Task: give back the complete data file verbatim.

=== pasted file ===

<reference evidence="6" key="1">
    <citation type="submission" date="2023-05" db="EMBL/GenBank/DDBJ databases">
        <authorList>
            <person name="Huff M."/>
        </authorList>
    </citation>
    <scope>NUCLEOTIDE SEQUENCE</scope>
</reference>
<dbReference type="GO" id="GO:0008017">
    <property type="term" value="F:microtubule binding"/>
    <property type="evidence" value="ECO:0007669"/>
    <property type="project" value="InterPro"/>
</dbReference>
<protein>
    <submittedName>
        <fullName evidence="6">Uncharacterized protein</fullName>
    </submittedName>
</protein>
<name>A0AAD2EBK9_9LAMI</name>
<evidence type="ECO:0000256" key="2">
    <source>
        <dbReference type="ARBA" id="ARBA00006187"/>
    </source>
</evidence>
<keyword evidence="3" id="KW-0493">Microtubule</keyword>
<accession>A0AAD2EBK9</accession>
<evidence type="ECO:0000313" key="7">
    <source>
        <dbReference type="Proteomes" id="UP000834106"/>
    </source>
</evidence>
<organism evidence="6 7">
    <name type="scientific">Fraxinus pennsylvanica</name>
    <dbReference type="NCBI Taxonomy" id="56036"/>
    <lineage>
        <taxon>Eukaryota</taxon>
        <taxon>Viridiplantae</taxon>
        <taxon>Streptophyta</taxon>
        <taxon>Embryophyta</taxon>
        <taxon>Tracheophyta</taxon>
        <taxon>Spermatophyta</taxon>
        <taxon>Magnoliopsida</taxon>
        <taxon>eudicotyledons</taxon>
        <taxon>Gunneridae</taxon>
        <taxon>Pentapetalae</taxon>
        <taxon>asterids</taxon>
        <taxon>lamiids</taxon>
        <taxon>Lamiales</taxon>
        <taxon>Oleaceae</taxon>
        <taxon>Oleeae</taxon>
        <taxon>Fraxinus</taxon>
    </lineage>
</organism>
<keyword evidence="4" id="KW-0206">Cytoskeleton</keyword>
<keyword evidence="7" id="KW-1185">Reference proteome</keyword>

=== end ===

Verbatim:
<reference evidence="6" key="1">
    <citation type="submission" date="2023-05" db="EMBL/GenBank/DDBJ databases">
        <authorList>
            <person name="Huff M."/>
        </authorList>
    </citation>
    <scope>NUCLEOTIDE SEQUENCE</scope>
</reference>
<dbReference type="GO" id="GO:0008017">
    <property type="term" value="F:microtubule binding"/>
    <property type="evidence" value="ECO:0007669"/>
    <property type="project" value="InterPro"/>
</dbReference>
<protein>
    <submittedName>
        <fullName evidence="6">Uncharacterized protein</fullName>
    </submittedName>
</protein>
<name>A0AAD2EBK9_9LAMI</name>
<evidence type="ECO:0000256" key="2">
    <source>
        <dbReference type="ARBA" id="ARBA00006187"/>
    </source>
</evidence>
<keyword evidence="3" id="KW-0493">Microtubule</keyword>
<accession>A0AAD2EBK9</accession>
<evidence type="ECO:0000313" key="7">
    <source>
        <dbReference type="Proteomes" id="UP000834106"/>
    </source>
</evidence>
<organism evidence="6 7">
    <name type="scientific">Fraxinus pennsylvanica</name>
    <dbReference type="NCBI Taxonomy" id="56036"/>
    <lineage>
        <taxon>Eukaryota</taxon>
        <taxon>Viridiplantae</taxon>
        <taxon>Streptophyta</taxon>
        <taxon>Embryophyta</taxon>
        <taxon>Tracheophyta</taxon>
        <taxon>Spermatophyta</taxon>
        <taxon>Magnoliopsida</taxon>
        <taxon>eudicotyledons</taxon>
        <taxon>Gunneridae</taxon>
        <taxon>Pentapetalae</taxon>
        <taxon>asterids</taxon>
        <taxon>lamiids</taxon>
        <taxon>Lamiales</taxon>
        <taxon>Oleaceae</taxon>
        <taxon>Oleeae</taxon>
        <taxon>Fraxinus</taxon>
    </lineage>
</organism>
<keyword evidence="4" id="KW-0206">Cytoskeleton</keyword>
<keyword evidence="7" id="KW-1185">Reference proteome</keyword>